The majority of negative posts were from accounts that were not part of his usual fan base: they made one or two comments about the incident and then moved on to other things. At the same time, David’s fan base was fuming over (spoilers) the death of Jamie Madrox in the latest Death of X issue, which undid the happy ending David had given one of his most popular characters in the new line of story continuity. Immediately after the incident, there were a number of posts calling David a racist. However, as these accounts never engaged with David-related content again, the steady stream of complaints about how Jamie Madrox — aka, Multiple Man — died eventually became the focus of conversations. These initial tweets on his death developed into different users discussing why they didn’t like the comic and others sharing their favourite Madrox moments from when David was writing the character.

From October 8-20, the percentage of social media posts calling David a racist declined from 10% of all relevant conversation, to less than one percent. At the same time, conversations about recent Marvel comics and their relation to David’s work also picked up on Twitter. They started at 6% at the beginning of October, and have since grown to roughly 10% of the activity related to David. Anyone scanning his Twitter feed looking to write about recent developments would see some content related to racism and his Romani response, but would also see much more content about comics. It would appear that it’s business as usual, and his reputation stands mostly in tact.

Of course David is suffering some fallout. The point is that his passionate fans were able lessen the damage. Remember, these people are also his key audience. As long as they support David, there’s reason to continue booking him at conventions and stocking his books. In other words, this was not a reputational crisis. While the incident certainly offended a lot of people, it did not bother those responsible for building Peter David’s reputation in the first place.

Protecting Your Reputation Before A Crisis

Peter David has been indirectly grooming his audience for online advocacy his entire career. Most —if not all —of his comic books, novels, or television scripts include specific references to his other works, encouraging dedicated fans to spot the allusions and connect the ‘Peter David Universe’ in their heads. He regularly engages with social media content on public channels and maintains a dedicated fan site, which is updated regularly and houses more niche content about his interconnected work. He cultivates his own affinity category or sub topic within general comic books by first creating content necessary for such a niche community to form, and then by rewarding people who engage with it by engaging back and providing more of the same type of content they enjoyed in the first place. Over the years, this has encouraged more and more broader comic book fans to join the ranks of Peter David fans, immersing themselves in his work, discussing it online, and eventually adopting common quirks in taste or expression. Because they become so wholly involved with the material, criticisms of Peter David’s work become criticisms of his audience’s sensibilities, which can lead them to defend him more aggressively than fans typically defend their favourite author. The kind of behavior his fans demonstrated earlier this month dilutes conversation in small affinity categories or niche interests, like Peter David, making it appear to people without much context (and especially to most monitoring software) that nothing is out of the ordinary. David may not have asked his followers to defend him online, but he did cultivate the kind of fandom that insulates any public figure from certain degrees of reputational damage.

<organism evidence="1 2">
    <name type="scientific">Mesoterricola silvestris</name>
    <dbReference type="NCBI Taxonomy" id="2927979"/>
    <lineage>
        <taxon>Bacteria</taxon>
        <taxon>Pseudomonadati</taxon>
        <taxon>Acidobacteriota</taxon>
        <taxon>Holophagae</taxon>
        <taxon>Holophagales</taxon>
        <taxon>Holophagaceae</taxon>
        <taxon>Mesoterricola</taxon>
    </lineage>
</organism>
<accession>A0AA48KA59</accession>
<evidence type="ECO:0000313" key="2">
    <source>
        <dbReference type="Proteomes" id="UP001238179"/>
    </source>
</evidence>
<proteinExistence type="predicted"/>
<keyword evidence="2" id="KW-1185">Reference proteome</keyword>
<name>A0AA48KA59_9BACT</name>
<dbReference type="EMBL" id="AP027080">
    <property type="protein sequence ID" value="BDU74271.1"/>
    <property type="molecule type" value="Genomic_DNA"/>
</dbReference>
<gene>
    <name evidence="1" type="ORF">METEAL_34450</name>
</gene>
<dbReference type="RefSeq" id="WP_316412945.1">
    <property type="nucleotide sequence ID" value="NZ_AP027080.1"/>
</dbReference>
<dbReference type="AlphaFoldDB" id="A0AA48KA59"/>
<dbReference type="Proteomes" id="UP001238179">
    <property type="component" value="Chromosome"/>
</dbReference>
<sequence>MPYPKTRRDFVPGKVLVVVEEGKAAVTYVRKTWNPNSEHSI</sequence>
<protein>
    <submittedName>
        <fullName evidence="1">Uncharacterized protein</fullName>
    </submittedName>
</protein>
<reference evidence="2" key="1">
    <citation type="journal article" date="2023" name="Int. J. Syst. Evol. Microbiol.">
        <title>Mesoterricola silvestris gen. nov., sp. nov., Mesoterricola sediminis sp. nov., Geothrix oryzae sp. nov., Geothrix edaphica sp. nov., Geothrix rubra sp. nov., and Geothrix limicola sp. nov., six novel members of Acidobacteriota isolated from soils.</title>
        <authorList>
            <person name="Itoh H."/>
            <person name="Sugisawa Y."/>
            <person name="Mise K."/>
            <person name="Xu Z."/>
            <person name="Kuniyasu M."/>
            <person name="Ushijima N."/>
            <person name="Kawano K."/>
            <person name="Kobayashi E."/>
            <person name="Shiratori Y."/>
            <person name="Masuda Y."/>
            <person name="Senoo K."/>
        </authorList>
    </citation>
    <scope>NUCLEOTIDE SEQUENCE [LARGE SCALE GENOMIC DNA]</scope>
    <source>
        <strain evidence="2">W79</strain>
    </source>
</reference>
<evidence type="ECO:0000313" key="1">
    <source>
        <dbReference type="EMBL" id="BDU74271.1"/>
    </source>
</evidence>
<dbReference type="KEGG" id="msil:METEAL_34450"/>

This should not imply that whatever is happening on social media is fact. However, in the world of public perception, what people are saying in the moment can be almost as important as what is actually true. Dedicated followings are the best kind of buffer content, because as soon as a crisis hits, they automatically respond more directly than any individual or company involved ever could, they dilute conversation to lessen immediate damage, and they help push negative content out of search-engine results pages and social feeds.

Peter David is an extreme example, but his community management can be applied well beyond comics. Broadly speaking, buffer content should act like David’s version of Jamie Madrox/Multiple Man — gradually building and consistently maintaining an audience before a crisis (or for the fans: using cloning powers to efficiently learn new skills and make more allies to avoid swarming his enemies in a fight). At a minimum, a little bit of community management or affinity mapping can help determine if a public embarrassment is really a reputational crisis based on who exactly was offended. Through affinity mapping and then community maintenance, businesses can duplicate what Peter David did and develop a passionate audience that safeguards their digital reputation before contained embarrassments become public shames.